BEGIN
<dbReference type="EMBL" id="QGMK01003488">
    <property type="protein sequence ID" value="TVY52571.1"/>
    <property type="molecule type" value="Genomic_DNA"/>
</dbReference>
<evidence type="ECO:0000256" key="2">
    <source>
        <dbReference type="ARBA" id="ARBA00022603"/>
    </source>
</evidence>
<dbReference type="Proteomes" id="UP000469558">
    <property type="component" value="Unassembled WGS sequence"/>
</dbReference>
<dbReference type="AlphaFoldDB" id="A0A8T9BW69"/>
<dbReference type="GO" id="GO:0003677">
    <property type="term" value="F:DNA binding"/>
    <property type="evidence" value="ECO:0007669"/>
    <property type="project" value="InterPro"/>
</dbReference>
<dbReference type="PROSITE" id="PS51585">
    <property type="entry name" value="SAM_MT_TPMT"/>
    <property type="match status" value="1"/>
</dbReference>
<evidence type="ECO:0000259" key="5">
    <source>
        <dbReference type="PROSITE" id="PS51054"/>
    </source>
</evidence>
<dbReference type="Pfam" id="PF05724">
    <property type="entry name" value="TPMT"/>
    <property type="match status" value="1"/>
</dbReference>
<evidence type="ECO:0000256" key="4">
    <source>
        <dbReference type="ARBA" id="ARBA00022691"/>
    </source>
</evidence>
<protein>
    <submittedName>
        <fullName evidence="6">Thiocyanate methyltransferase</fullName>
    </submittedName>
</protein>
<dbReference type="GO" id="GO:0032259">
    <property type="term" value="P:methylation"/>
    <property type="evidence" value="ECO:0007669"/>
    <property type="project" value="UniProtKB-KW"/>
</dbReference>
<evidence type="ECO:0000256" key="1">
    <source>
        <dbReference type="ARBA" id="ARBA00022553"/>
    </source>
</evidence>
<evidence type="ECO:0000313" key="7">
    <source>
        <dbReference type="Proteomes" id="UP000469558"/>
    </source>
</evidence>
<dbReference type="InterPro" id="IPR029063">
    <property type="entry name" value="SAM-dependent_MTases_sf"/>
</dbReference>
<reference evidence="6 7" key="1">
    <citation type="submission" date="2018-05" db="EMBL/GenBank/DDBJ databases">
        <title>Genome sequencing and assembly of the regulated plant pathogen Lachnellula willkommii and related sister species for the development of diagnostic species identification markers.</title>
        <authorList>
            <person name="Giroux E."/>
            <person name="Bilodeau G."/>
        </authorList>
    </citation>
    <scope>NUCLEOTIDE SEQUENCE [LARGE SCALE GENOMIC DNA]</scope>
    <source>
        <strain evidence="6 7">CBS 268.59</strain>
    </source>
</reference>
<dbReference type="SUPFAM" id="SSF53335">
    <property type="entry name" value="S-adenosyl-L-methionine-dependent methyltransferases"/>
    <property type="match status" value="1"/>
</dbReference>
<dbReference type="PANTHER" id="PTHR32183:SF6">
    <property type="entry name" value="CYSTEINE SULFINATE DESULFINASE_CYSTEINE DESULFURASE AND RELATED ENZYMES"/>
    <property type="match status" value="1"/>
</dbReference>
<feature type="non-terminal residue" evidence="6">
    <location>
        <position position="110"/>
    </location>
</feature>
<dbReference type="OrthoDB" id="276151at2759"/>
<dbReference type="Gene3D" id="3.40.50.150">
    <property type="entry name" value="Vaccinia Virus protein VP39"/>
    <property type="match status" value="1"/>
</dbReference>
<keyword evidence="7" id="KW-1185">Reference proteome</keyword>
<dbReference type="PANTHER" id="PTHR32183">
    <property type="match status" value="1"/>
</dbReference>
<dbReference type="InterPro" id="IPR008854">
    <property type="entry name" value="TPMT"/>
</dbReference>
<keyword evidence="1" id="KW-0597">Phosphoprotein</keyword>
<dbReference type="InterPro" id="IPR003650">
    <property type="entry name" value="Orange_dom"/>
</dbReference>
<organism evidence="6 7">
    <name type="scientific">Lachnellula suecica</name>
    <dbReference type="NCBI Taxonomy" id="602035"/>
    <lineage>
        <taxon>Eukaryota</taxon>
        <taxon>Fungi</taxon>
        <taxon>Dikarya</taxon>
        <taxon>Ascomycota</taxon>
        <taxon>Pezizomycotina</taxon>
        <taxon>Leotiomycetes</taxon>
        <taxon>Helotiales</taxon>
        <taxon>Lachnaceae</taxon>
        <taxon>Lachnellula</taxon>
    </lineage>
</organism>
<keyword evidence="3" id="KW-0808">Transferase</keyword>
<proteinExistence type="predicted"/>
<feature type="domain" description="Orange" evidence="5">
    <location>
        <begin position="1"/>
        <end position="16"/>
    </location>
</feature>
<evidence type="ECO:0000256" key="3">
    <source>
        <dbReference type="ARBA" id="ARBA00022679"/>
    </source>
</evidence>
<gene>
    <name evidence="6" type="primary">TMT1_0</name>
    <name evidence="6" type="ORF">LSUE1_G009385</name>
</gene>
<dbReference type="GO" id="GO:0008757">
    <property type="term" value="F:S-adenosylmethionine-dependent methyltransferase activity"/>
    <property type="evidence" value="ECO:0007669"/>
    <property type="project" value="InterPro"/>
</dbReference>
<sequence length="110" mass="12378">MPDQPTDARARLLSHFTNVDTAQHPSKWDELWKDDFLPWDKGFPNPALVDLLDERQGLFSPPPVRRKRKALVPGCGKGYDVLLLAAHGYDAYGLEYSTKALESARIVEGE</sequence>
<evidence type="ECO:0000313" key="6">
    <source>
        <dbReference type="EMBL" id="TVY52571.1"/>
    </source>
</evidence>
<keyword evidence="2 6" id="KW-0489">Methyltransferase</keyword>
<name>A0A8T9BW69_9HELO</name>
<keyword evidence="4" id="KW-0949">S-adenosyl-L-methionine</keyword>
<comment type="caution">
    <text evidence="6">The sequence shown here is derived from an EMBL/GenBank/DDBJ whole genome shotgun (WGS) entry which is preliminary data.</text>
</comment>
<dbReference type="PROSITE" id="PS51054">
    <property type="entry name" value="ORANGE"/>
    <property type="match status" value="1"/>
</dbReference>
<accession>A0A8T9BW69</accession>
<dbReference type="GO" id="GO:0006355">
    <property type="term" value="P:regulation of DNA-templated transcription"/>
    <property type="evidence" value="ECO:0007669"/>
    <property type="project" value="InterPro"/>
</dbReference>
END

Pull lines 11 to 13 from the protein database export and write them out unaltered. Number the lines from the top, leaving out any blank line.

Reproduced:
    <property type="component" value="Unassembled WGS sequence"/>
</dbReference>
<dbReference type="AlphaFoldDB" id="A0A8T9BW69"/>